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The US is better prepared than ever to fight a war … thanks to oil

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Manish Saini
Manish works as a Journalist and writer at Revyuh.com. He has studied Political Science and graduated from Delhi University. He is a Political engineer, fascinated by politics, and traditional businesses. He is also attached to many NGO's in the country and helping poor children to get the basic education. Email: Manish (at) revyuh (dot) com

Trump’s words were not only backed by army aircraft and missiles, but also by an economy in a state of grace and large oil reserves

“Iran seems to be lowering its tone, which is good for all parties involved and very good for the world,” said Donald Trump, president of the United States, in his address on tensions in the Middle East. In this succinct way, he indicated the most important thing: that the United States will not respond, for the moment, to the 22 missiles that Iran launched on two bases in Iraq with US personnel and that they did not leave victims. The climb, for now, could be over.

Instead of bombing Iran, as the president shuffled this weekend, the White House will opt for a much safer mechanism from the American point of view: it will impose new sanctions. It will further pressure a country that has already been isolated from international markets, foreign investment and the technology required to exploit its formidable hydrocarbon reserves.

Trump’s words were not only backed by the aircraft carriers and missiles of the world’s most powerful army, but also by an economy in a state of grace; an economy that, in addition, no longer feels on his head the sword of Damocles that the price of oil has always meant for American capitalism. In the event of a conflict, the Trump administration has much less to lose, at least economically, than any of its predecessors.

The oil tap, open

When the OPEC cartel closed the oil tap to the United States and other allies of Israel during the Yom Kippur war in 1973, it was actually being the midwife of a new economic and geopolitical era. The thriving western middle class resented, having to increase their spending on fuel; companies, overwhelmed by rising costs, began to move to poorer countries; The technological revolution accelerated and, since then, US presidents have been focused on securing Middle Eastern oil.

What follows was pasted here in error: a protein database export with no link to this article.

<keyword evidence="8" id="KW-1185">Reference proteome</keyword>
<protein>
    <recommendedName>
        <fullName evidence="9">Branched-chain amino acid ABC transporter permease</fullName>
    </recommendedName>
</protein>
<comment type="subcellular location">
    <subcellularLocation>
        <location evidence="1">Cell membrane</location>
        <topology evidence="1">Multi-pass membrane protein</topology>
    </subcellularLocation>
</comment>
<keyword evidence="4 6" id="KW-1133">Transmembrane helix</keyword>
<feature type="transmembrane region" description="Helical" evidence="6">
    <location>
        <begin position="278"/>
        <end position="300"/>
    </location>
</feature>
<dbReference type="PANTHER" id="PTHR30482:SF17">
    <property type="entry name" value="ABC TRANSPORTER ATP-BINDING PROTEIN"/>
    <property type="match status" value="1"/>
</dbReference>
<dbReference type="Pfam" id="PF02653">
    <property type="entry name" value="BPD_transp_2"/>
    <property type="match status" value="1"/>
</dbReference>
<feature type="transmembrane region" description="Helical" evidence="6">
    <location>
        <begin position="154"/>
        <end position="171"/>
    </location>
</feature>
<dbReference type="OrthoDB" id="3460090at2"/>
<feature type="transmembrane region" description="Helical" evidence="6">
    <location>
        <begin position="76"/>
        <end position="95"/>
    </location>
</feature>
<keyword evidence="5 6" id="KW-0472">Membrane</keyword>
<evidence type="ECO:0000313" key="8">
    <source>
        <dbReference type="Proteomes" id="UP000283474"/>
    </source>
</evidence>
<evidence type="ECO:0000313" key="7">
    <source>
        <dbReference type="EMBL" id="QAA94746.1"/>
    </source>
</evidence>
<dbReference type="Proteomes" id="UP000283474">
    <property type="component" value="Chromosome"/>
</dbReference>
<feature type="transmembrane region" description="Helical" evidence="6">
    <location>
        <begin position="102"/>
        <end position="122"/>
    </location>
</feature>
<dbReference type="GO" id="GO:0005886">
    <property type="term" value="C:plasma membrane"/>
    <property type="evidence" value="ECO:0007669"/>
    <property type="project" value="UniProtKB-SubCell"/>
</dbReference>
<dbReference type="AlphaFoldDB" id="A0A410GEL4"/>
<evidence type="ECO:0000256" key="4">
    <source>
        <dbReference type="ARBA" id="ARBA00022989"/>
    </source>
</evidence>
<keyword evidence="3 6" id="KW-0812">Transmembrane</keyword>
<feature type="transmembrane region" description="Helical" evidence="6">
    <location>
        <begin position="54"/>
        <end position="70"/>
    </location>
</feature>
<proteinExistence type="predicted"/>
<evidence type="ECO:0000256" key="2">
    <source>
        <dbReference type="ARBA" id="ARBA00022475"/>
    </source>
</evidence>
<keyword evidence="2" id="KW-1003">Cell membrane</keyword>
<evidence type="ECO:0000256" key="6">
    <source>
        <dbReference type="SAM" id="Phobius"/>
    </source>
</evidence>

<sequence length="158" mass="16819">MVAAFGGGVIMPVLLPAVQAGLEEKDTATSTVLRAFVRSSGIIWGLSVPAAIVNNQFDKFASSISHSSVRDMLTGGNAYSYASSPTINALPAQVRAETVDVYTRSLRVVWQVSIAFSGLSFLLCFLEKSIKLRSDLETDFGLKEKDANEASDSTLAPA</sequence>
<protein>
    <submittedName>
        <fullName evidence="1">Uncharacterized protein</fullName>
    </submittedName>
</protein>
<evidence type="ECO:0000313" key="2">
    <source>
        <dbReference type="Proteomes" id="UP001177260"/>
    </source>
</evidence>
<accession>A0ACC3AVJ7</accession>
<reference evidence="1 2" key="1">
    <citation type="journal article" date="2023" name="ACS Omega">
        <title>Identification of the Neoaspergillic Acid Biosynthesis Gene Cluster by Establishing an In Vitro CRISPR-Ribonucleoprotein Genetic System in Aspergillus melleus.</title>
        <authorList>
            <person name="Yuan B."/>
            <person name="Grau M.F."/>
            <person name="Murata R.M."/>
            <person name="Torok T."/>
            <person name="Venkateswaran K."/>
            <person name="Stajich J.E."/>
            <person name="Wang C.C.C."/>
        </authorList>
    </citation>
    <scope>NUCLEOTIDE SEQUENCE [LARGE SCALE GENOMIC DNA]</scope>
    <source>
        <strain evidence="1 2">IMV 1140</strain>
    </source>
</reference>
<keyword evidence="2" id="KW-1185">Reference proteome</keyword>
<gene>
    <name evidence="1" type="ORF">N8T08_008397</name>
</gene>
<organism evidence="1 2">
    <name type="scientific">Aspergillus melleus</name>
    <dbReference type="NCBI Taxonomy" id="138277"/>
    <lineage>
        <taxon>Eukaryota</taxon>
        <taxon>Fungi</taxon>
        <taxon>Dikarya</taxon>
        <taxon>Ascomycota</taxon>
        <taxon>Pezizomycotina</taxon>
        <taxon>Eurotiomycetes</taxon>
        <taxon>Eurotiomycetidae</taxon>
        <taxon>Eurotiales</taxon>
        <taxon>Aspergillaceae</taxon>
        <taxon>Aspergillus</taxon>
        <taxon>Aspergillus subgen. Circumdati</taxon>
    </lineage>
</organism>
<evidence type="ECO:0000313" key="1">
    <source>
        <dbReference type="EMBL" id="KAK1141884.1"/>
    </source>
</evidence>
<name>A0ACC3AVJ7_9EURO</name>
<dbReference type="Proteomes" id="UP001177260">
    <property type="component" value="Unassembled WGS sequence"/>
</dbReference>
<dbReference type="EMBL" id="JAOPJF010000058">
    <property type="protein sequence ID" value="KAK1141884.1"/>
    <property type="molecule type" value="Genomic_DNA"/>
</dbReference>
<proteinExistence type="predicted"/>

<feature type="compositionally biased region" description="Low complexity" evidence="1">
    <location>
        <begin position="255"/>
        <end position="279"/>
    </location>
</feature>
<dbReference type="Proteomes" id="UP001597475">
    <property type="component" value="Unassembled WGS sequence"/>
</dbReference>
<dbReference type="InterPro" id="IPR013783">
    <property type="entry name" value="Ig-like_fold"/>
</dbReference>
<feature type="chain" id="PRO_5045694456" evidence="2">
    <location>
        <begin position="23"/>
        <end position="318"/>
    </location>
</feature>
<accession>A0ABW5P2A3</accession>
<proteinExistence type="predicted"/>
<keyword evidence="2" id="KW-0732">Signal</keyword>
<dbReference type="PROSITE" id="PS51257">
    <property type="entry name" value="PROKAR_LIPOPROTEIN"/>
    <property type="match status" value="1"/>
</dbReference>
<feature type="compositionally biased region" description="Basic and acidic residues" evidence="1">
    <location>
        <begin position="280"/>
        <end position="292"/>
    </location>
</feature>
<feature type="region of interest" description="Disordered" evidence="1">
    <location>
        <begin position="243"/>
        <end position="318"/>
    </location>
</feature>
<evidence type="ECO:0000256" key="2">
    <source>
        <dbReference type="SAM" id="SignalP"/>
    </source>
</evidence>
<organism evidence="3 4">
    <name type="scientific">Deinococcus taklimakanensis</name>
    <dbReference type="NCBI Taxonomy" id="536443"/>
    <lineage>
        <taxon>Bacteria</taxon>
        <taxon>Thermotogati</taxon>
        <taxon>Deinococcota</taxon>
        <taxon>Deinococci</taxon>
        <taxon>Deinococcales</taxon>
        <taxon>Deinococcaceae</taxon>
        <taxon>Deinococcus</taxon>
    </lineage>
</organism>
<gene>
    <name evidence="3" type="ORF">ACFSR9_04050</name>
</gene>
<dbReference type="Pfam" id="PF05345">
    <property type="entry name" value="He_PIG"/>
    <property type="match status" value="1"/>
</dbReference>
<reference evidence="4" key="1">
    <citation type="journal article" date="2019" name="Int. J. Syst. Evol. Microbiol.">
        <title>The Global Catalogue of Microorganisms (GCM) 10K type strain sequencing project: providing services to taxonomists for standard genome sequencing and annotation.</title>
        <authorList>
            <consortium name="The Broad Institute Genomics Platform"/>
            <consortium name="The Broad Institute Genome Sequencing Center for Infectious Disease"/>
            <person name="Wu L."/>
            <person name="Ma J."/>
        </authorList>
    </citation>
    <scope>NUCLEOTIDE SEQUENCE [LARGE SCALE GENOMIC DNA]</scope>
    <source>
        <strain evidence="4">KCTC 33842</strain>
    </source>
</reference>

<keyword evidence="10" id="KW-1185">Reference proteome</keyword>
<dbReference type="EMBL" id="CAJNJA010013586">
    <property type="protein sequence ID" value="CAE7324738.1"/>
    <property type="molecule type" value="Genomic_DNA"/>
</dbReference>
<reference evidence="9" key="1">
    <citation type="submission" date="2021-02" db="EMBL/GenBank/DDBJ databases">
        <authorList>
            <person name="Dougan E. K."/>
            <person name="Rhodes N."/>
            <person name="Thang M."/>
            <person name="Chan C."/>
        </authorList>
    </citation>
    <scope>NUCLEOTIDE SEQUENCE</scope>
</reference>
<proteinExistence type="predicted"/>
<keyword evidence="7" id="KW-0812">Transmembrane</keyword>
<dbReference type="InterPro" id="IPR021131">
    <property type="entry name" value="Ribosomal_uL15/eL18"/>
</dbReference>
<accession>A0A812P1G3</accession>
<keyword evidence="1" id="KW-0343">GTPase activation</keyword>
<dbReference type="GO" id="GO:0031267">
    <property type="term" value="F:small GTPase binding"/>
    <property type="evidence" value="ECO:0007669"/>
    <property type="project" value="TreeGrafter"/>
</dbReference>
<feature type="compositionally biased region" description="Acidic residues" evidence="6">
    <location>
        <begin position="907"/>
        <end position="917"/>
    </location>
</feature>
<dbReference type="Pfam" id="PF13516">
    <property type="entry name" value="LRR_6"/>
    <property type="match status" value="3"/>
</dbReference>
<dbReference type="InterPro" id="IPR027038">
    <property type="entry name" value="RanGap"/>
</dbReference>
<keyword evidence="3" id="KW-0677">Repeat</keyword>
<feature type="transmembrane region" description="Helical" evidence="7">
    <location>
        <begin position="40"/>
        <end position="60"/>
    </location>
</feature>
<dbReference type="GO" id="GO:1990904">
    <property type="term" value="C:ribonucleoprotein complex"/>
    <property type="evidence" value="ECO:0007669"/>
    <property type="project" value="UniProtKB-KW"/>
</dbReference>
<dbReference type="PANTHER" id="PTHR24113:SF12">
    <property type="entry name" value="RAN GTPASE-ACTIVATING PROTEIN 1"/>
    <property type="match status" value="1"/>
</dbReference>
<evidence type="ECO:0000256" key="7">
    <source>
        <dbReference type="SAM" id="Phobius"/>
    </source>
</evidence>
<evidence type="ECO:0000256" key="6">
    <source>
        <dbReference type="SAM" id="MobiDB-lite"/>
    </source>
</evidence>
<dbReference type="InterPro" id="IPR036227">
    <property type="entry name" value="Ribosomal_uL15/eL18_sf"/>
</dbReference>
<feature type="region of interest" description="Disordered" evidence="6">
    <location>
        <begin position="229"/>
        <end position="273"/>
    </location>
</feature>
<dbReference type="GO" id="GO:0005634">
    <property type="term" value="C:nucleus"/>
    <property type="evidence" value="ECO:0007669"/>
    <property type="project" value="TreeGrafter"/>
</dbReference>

This dynamic, still in force and embodied by the strong friendship between Washington and Saudi Arabia, or by the endless Gulf wars, has begun to change. Last November the United States became a net exporter of crude oil for the first time in its history. Hydraulic fracturing techniques have allowed almost triple the daily production of American barrels since 2008.

The energy muscle has allowed keeping the price low and also relieve the economic burden of businesses and families. In 1970, the average American invested less than 8% of his budget on gasoline; A decade later, as a result of part of the OPEC embargo, spending had risen to 13%. According to 2017 data, this invoice has dropped to less than half: 5.8%.

The Middle East may be on the verge of its nth cataclysm, but these days when several governments held their breath, the American consumer failed to pay more than $ 3 per gallon of fuel. As if nothing had happened. Wall Street indexes, once so sensitive to the barrel, have swung back and forth without passing the point, almost as in any other week.

No effect at the gas station

“The US oil boom is the main reason why no one is seriously envisioning three-digit oil prices, even with everything that is happening,” said Ashley Petersen, an analyst at Stratas Advisors, on the Axios portal. Last year’s incidents, such as the bombing of Saudi refineries, which reduced the global supply of crude oil by 5% or the kidnapping of oil tankers in the Strait of Hormuz, had an ephemeral impact on the price of the barrel.

Not only does the United States enjoy this safeguard; Iran’s economy, and with it, the margin of manoeuvre of its government and the delicate tempers in the streets is severely damaged. If you look at the calendar of the last four years, you will see a close relationship between US sanctions and Persian economic performance.

In 2015, Iranian President Hasan Rohani signed the battered nuclear agreement with the US and five other powers today. In exchange for limiting its nuclear activities, many of the sanctions applied to Iran were lifted. In 2016 the Iranian economy was propelled by 12.3%. Its oil returned to the markets, outside companies studied opportunities and more and more foreign tourists came to visit one of the most powerful and fascinating cultural heritage in the world.

The Persians, in free fall

In 2018, however, Trump’s White House broke out of the agreement and progressively reimposed sanctions. The Iranian economy fell to -4.8% that year and -9.5% in 2019, according to data from the International Monetary Fund. The Iranian currency, the rial, has again become a stink and inflation has decimated the shy middle class of the Islamic country. Inflation in 2019 has reached 40% monthly, has eaten wages and the price of housing has doubled in the last year.

As Josh Barro explains in The Intelligencer, “in a landscape more than the style of the seventies, President Trump could have been reluctant to shake the Middle East with an attack like the one that killed Soleimani, for fear of what a military escalation in the region could make the oil trade, the price of gasoline, and its prospects for re-election”. But the United States, and its presidency, enjoy a new economic shield. A shield that also lowers the cost of war.

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